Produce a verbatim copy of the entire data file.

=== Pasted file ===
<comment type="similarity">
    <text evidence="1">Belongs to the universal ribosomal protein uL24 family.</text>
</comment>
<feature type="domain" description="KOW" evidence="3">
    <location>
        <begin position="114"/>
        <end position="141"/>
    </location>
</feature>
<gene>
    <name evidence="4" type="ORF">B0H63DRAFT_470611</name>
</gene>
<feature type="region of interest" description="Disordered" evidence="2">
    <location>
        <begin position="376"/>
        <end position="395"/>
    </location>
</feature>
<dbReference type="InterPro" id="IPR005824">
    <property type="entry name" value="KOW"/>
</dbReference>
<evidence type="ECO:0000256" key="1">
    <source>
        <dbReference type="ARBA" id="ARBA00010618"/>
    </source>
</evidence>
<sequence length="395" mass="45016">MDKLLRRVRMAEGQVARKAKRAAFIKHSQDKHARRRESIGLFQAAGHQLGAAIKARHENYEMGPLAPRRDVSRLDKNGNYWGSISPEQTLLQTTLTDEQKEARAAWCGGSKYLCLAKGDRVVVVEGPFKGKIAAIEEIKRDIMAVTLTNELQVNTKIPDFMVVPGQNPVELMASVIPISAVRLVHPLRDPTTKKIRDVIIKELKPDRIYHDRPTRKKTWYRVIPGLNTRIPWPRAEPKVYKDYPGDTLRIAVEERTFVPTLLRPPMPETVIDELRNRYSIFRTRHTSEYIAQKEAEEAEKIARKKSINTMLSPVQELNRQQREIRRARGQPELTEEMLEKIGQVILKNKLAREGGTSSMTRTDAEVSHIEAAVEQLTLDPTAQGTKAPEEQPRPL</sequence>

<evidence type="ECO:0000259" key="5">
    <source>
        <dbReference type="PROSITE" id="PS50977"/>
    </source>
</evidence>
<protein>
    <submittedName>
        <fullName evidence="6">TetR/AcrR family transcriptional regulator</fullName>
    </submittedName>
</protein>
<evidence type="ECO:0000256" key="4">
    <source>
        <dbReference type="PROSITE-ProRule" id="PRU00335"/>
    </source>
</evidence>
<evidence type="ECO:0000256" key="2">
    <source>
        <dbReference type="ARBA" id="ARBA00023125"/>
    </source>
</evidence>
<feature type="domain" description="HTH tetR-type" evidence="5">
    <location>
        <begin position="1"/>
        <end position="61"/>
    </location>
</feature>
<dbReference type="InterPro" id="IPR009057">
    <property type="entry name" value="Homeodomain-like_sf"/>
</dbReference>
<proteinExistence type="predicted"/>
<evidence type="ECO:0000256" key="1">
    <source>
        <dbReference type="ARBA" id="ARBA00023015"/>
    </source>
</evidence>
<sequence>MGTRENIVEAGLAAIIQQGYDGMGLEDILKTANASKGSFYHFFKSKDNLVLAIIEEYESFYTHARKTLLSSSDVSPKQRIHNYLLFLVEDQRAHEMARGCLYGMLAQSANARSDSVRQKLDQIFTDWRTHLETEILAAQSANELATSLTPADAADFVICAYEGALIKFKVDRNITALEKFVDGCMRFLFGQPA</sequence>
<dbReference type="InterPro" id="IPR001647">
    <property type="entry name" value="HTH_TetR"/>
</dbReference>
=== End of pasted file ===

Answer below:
<comment type="similarity">
    <text evidence="1">Belongs to the universal ribosomal protein uL24 family.</text>
</comment>
<feature type="domain" description="KOW" evidence="3">
    <location>
        <begin position="114"/>
        <end position="141"/>
    </location>
</feature>
<gene>
    <name evidence="4" type="ORF">B0H63DRAFT_470611</name>
</gene>
<feature type="region of interest" description="Disordered" evidence="2">
    <location>
        <begin position="376"/>
        <end position="395"/>
    </location>
</feature>
<dbReference type="InterPro" id="IPR005824">
    <property type="entry name" value="KOW"/>
</dbReference>
<evidence type="ECO:0000256" key="1">
    <source>
        <dbReference type="ARBA" id="ARBA00010618"/>
    </source>
</evidence>
<sequence length="395" mass="45016">MDKLLRRVRMAEGQVARKAKRAAFIKHSQDKHARRRESIGLFQAAGHQLGAAIKARHENYEMGPLAPRRDVSRLDKNGNYWGSISPEQTLLQTTLTDEQKEARAAWCGGSKYLCLAKGDRVVVVEGPFKGKIAAIEEIKRDIMAVTLTNELQVNTKIPDFMVVPGQNPVELMASVIPISAVRLVHPLRDPTTKKIRDVIIKELKPDRIYHDRPTRKKTWYRVIPGLNTRIPWPRAEPKVYKDYPGDTLRIAVEERTFVPTLLRPPMPETVIDELRNRYSIFRTRHTSEYIAQKEAEEAEKIARKKSINTMLSPVQELNRQQREIRRARGQPELTEEMLEKIGQVILKNKLAREGGTSSMTRTDAEVSHIEAAVEQLTLDPTAQGTKAPEEQPRPL</sequence>

<evidence type="ECO:0000259" key="5">
    <source>
        <dbReference type="PROSITE" id="PS50977"/>
    </source>
</evidence>
<protein>
    <submittedName>
        <fullName evidence="6">TetR/AcrR family transcriptional regulator</fullName>
    </submittedName>
</protein>
<evidence type="ECO:0000256" key="4">
    <source>
        <dbReference type="PROSITE-ProRule" id="PRU00335"/>
    </source>
</evidence>
<evidence type="ECO:0000256" key="2">
    <source>
        <dbReference type="ARBA" id="ARBA00023125"/>
    </source>
</evidence>
<feature type="domain" description="HTH tetR-type" evidence="5">
    <location>
        <begin position="1"/>
        <end position="61"/>
    </location>
</feature>
<dbReference type="InterPro" id="IPR009057">
    <property type="entry name" value="Homeodomain-like_sf"/>
</dbReference>
<proteinExistence type="predicted"/>
<evidence type="ECO:0000256" key="1">
    <source>
        <dbReference type="ARBA" id="ARBA00023015"/>
    </source>
</evidence>
<sequence>MGTRENIVEAGLAAIIQQGYDGMGLEDILKTANASKGSFYHFFKSKDNLVLAIIEEYESFYTHARKTLLSSSDVSPKQRIHNYLLFLVEDQRAHEMARGCLYGMLAQSANARSDSVRQKLDQIFTDWRTHLETEILAAQSANELATSLTPADAADFVICAYEGALIKFKVDRNITALEKFVDGCMRFLFGQPA</sequence>
<dbReference type="InterPro" id="IPR001647">
    <property type="entry name" value="HTH_TetR"/>
</dbReference>